Third District Court Judge Ryan Harris issued a sensible decision in the contentious lawsuit between Park City Mountain Resort and Talisker Land Holdings/Vail Resorts, but it is still difficult to believe the parties are any closer to resolving their differences. As a result, many Park City businesses, property owners and employees are living day to day with a shadow over their investments and livelihoods.

The case centers on Park City Mountain Resort's failure to renew the lease for much of its ski terrain, located on property owned by Talisker. Harris previously ruled that PCMR's long-term lease had expired, leaving the majority of the ski terrain in the hands of Vail Resorts, which now operates the neighboring, Talisker-owned ski area, Canyons Resort.

On Thursday, Harris upheld the notice of eviction that would force PCMR to relinquish the upper mountain, but he also granted a stay of enforcement with a requirement that the parties enter mediation. The stay essentially gives PCMR, Talisker and Vail time to walk back from the brink of shutting down the resort.

But the heated rhetoric of the last few weeks suggests the two entities are miles apart from working out a sale or lease that would knit the PCMR-owned base facilities and the ski terrain back together.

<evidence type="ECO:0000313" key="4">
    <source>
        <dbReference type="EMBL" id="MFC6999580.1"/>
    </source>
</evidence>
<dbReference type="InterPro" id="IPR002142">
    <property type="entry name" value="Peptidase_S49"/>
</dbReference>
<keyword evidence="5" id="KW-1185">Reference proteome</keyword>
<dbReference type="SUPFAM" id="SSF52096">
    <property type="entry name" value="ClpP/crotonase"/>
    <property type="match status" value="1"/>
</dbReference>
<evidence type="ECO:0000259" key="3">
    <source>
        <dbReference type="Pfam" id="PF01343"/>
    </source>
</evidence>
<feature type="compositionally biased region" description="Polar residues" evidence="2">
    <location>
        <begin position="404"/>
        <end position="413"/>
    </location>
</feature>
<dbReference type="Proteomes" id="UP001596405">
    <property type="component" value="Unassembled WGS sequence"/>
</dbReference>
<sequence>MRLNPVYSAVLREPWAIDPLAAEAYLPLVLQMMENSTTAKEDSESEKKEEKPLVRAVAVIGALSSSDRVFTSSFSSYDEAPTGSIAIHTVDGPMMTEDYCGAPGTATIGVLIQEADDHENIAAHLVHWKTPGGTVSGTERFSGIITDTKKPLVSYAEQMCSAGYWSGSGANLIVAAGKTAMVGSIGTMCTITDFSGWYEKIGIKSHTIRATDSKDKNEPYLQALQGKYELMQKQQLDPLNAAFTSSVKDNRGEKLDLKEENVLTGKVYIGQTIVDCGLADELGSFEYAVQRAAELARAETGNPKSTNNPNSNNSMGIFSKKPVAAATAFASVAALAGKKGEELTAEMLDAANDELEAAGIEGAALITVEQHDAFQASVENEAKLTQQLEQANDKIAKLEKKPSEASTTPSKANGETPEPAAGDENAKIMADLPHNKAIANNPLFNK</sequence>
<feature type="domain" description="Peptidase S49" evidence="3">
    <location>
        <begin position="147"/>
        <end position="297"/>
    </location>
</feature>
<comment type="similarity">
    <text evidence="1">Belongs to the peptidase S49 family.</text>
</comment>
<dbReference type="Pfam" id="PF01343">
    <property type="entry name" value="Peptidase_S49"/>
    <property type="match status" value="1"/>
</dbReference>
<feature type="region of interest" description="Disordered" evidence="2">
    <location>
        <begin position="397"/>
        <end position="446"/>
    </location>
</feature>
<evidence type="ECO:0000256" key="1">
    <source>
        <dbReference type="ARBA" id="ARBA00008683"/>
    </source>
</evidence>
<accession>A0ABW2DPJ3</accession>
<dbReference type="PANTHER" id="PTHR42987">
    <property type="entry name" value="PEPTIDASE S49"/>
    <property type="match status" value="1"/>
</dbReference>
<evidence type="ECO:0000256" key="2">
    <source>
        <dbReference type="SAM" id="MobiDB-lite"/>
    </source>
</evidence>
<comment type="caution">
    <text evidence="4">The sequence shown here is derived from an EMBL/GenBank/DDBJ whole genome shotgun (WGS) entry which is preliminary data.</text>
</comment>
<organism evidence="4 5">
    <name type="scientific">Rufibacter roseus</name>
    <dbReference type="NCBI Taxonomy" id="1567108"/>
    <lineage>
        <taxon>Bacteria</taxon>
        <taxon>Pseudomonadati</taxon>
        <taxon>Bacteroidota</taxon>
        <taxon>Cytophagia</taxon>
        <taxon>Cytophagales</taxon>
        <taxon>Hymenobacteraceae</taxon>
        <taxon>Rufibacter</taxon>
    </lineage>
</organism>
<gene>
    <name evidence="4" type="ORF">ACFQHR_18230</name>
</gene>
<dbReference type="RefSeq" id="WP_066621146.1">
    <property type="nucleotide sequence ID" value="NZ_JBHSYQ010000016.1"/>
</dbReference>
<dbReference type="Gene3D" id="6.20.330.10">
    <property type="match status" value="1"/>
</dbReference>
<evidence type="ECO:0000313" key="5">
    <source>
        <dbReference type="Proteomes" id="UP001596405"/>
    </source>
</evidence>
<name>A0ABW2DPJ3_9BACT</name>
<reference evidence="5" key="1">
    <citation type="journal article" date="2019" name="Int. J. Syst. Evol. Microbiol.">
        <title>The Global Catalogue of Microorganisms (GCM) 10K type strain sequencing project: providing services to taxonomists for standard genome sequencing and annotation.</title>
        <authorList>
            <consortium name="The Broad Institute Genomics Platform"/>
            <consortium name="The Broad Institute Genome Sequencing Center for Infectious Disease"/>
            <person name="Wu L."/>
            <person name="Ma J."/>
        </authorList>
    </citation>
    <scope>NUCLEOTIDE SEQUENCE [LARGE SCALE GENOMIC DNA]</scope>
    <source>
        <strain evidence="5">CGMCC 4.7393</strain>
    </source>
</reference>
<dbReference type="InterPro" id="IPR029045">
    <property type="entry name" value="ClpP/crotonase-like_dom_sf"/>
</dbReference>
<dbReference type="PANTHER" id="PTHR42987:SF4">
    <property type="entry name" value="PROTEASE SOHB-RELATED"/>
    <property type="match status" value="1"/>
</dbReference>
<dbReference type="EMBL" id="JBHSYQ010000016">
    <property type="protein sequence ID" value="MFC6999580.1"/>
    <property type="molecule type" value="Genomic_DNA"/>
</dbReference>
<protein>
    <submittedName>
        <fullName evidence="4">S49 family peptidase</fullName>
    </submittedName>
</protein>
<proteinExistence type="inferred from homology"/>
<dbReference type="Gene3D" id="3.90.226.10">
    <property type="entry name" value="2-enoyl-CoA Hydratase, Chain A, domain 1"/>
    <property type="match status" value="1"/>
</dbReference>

PCMR claims Vail Resorts can't operate the upper mountain without the parking lots and base facilities. And Vail has acknowledged that accessing the upper terrain without the base would be problematic. Furthermore, PCMR has said that it will dismantle its lifts on the upper terrain if the eviction is carried out, making the slopes unusable until a new operator can install new ones unlikely by first snowfall this winter.

The two must work out a deal or accept responsibility for creating an unskiable mountain surrounded by empty parking lots and a bitter community.

Some hope PCMR will sell the base and other assets to Vail Resorts and make a graceful exit. As the operator of two adjoining ski areas, Vail could offer an attractive new product to the increasingly competitive international ski-resort market. Others, concerned over a potential monopoly by Vail's multi-state presence, still hold out hope that PCMR can forge a new lease with Talisker for the upper terrain and continue to operate as it has in the past, preserving Park City's tradition of three independent ski areas.

Unfortunately, over the last two years, meaningful negotiations have been set aside in favor of a legal battle. Even the judge wants to put an end to that strategy.

Both PCMR and Vail have told The Park Record they have the community's best interests at heart. Frankly, we are skeptical. We'll believe the first one that comes to the table with a reasonable proposal that will ensure the ski area continues to be the vital economic driving force and community pillar that it has been for the last 50 years.